Putting design skills to work against coronavirus

Academy of Art instructor uses 3D printers to make face shields for hospital workers

Max Niehaus delivers face shields to a staff member at Saint Francis. (Courtesy photo)

Max Niehaus delivers face shields to a staff member at Saint Francis. (Courtesy photo)

Academy of Arts University Industrial Design Shop Manager Max Niehaus has joined the fight against COVID-19 by using 3D printers on campus to make face shields for health care workers at Saint Francis Hospital.

“We had all of our 3D printing machines sitting idle,” Niehaus said.

Typically utilized for creating prototypes of cars, furniture, toys and jewelry, about a week ago he decided to put the printers to work for public health.

“I started doing some research and found that there were dozens of designs out there in the online community,” Niehaus said.

“I found this one particular design from a Swedish firm called ‘3DVerkstan’. I downloaded that, 3D printed it and found that it was the simplest design with the fewest parts,” he added. “And then at around the same time I had made that prototype, we had heard from Saint Francis Memorial Hospital that they were interested in trying out some 3D-printed face shields.”

Niehaus and his shop staff printed four prototypes, which were delivered to the hospital Friday and tested by frontline health care workers. After receiving constructive feedback around issues with fit and fogging, Niehaus set to work on a modified design, with the goal of providing Saint Francis 100 shields by the end of the week.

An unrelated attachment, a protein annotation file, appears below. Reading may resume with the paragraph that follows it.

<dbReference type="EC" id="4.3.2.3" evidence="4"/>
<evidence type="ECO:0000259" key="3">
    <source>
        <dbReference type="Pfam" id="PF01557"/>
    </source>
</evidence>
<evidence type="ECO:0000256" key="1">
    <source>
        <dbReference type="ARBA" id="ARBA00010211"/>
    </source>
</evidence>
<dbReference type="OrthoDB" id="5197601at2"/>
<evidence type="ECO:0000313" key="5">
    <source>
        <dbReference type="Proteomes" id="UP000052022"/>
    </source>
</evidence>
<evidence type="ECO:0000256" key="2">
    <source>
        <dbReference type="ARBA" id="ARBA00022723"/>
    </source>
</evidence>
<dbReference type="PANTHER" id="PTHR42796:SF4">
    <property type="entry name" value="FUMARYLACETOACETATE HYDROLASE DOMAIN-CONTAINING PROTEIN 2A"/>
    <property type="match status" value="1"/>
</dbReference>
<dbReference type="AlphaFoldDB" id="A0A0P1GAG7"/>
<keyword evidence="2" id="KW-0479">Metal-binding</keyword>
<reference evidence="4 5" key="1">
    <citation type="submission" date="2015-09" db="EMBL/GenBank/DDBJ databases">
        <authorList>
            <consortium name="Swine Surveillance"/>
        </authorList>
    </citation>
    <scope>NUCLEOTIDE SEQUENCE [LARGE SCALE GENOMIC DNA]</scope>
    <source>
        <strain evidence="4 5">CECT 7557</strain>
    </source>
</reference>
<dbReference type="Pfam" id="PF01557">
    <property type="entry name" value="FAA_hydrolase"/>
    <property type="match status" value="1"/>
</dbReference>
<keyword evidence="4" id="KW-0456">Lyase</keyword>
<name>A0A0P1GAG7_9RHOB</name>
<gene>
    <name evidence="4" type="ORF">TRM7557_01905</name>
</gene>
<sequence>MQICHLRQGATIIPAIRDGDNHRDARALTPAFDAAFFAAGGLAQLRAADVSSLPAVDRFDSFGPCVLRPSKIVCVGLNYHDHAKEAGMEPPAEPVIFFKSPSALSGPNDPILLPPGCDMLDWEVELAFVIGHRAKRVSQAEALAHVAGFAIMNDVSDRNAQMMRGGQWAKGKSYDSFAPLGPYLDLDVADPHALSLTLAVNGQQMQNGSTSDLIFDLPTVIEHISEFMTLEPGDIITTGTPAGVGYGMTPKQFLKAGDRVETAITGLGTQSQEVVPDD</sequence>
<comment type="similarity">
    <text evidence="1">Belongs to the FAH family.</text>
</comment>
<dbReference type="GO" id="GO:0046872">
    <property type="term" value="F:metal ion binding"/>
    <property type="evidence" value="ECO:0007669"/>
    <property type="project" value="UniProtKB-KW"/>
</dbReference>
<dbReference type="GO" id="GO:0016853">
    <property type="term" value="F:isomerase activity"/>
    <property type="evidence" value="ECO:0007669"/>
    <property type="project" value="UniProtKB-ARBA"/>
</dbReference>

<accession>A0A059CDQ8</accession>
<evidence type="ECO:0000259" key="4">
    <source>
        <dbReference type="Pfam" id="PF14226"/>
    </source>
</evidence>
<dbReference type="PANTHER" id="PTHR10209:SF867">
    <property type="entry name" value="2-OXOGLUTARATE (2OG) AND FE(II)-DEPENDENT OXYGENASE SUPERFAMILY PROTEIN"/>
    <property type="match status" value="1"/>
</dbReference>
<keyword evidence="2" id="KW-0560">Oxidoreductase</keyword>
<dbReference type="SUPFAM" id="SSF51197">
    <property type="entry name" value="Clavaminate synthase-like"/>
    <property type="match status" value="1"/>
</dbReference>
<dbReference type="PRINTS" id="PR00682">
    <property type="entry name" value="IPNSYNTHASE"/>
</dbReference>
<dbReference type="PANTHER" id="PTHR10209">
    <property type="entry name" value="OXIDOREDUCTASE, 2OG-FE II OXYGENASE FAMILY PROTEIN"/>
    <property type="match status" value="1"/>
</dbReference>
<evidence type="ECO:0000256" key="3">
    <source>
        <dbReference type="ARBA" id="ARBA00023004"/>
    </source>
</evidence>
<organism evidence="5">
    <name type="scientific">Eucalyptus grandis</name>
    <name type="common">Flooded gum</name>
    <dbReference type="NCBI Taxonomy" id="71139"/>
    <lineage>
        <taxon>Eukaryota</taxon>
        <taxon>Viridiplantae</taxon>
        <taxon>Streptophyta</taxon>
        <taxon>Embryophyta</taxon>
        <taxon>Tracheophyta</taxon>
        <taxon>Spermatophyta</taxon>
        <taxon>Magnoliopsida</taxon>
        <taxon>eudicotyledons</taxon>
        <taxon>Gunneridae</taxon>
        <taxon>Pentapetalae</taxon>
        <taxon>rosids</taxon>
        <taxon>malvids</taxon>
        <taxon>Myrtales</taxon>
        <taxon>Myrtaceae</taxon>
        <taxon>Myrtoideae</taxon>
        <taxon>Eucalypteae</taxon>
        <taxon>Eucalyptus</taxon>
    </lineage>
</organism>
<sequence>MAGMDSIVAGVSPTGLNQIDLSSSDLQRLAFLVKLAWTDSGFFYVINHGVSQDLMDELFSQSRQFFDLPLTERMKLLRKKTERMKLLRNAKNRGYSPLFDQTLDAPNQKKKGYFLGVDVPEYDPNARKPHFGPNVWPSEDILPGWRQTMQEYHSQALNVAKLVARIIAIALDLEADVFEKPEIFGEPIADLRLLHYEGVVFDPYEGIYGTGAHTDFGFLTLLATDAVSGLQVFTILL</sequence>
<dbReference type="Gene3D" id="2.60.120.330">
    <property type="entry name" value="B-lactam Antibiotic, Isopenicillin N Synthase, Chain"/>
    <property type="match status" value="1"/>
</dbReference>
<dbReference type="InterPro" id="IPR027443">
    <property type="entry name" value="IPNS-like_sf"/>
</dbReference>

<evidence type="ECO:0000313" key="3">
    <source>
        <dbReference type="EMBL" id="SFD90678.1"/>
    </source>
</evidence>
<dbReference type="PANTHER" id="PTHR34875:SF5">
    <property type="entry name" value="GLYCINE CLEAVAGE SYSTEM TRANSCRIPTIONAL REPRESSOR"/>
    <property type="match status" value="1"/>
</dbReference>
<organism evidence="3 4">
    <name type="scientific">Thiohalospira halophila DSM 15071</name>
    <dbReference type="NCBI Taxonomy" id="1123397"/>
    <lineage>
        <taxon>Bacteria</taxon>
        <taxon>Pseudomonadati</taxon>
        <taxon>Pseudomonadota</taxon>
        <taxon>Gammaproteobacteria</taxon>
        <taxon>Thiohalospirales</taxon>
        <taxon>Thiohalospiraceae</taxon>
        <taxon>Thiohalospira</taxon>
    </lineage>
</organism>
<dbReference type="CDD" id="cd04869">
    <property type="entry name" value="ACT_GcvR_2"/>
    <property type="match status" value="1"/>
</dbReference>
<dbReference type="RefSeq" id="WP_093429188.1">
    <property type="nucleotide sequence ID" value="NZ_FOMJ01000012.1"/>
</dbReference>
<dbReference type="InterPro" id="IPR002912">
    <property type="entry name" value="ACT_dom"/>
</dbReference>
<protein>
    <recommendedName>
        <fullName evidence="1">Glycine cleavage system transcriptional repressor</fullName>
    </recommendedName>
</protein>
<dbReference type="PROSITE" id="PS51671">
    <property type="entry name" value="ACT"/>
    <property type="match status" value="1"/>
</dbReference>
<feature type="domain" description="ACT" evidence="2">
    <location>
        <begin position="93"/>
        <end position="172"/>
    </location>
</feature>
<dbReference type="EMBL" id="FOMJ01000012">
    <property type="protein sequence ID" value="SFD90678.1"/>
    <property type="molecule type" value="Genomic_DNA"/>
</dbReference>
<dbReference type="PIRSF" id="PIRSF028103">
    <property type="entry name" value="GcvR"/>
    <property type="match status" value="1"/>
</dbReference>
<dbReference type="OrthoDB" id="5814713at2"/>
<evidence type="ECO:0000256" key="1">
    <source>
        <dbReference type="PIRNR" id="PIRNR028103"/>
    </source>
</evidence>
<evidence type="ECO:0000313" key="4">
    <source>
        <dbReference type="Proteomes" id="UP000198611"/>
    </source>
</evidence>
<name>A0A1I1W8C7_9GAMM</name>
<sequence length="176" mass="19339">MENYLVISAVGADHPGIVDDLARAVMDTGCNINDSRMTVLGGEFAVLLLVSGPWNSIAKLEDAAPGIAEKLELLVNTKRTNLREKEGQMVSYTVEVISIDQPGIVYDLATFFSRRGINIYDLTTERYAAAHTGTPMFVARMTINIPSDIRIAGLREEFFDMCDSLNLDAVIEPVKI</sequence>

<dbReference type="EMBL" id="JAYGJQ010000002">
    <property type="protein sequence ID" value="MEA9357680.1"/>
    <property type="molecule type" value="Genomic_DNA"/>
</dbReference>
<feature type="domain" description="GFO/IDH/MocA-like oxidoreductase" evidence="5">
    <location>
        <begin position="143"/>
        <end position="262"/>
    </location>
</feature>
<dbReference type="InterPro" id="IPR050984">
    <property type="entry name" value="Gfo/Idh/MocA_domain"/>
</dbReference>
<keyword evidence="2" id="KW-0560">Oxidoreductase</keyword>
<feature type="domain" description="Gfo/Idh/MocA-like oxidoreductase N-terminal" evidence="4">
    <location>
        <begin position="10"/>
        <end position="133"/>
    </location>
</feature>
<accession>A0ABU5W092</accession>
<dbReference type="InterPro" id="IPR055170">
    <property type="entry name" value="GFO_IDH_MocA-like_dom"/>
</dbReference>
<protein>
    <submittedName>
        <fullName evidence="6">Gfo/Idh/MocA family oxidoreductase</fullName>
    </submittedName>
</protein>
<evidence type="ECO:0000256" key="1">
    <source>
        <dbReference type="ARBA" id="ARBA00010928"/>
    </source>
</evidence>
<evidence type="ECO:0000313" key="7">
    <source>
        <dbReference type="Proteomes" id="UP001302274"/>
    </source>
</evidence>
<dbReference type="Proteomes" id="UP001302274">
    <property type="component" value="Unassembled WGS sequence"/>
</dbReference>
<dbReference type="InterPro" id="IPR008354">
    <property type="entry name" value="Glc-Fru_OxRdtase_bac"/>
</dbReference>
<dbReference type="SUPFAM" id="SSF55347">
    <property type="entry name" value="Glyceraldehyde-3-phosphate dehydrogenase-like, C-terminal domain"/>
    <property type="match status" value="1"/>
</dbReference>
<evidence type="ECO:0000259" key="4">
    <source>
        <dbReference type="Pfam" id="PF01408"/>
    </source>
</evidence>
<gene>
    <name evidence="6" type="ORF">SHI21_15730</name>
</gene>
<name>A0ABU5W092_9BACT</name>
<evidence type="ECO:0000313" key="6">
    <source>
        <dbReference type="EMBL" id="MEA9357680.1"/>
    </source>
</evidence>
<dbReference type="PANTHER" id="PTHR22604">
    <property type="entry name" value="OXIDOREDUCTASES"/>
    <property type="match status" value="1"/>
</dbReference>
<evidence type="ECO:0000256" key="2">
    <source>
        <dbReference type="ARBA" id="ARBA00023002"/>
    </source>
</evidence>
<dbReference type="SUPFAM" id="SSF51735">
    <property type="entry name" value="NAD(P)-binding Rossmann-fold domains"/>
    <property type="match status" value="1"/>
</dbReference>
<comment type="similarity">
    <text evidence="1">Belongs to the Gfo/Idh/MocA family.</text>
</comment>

Max Niehaus arrives at Saint Francis Memorial Hospital with prototype face shields for staff to test. (Courtesy photo)

Max Niehaus arrives at Saint Francis Memorial Hospital with prototype face shields for staff to test. (Courtesy photo)

“We’re going to go ahead and see how everything is received before we commit to making significant numbers, but we will likely continue to make multiple hundreds of these,” Niehaus said of the shields, which cost about two dollars each to produce.

“The idea is, if the demand is still there, we would move beyond just this local hospital and also move on to local first responders.”

Niehaus has asked his students who have printers at their homes to aid his efforts by producing forehead pieces and mailing them to his shop for sterilization and then assembly.

Hospitals in The City and around the country are desperate for supplies to protect their workers from infection as they prepare for a potentially overwhelming number of COVID-19 hospitalizations, and are accepting donations.

The U.S. military is also using 3D printers to manufacture face shields for healthcare professionals, ABC News reported Tuesday.

mgorelick@sfexaminer.com

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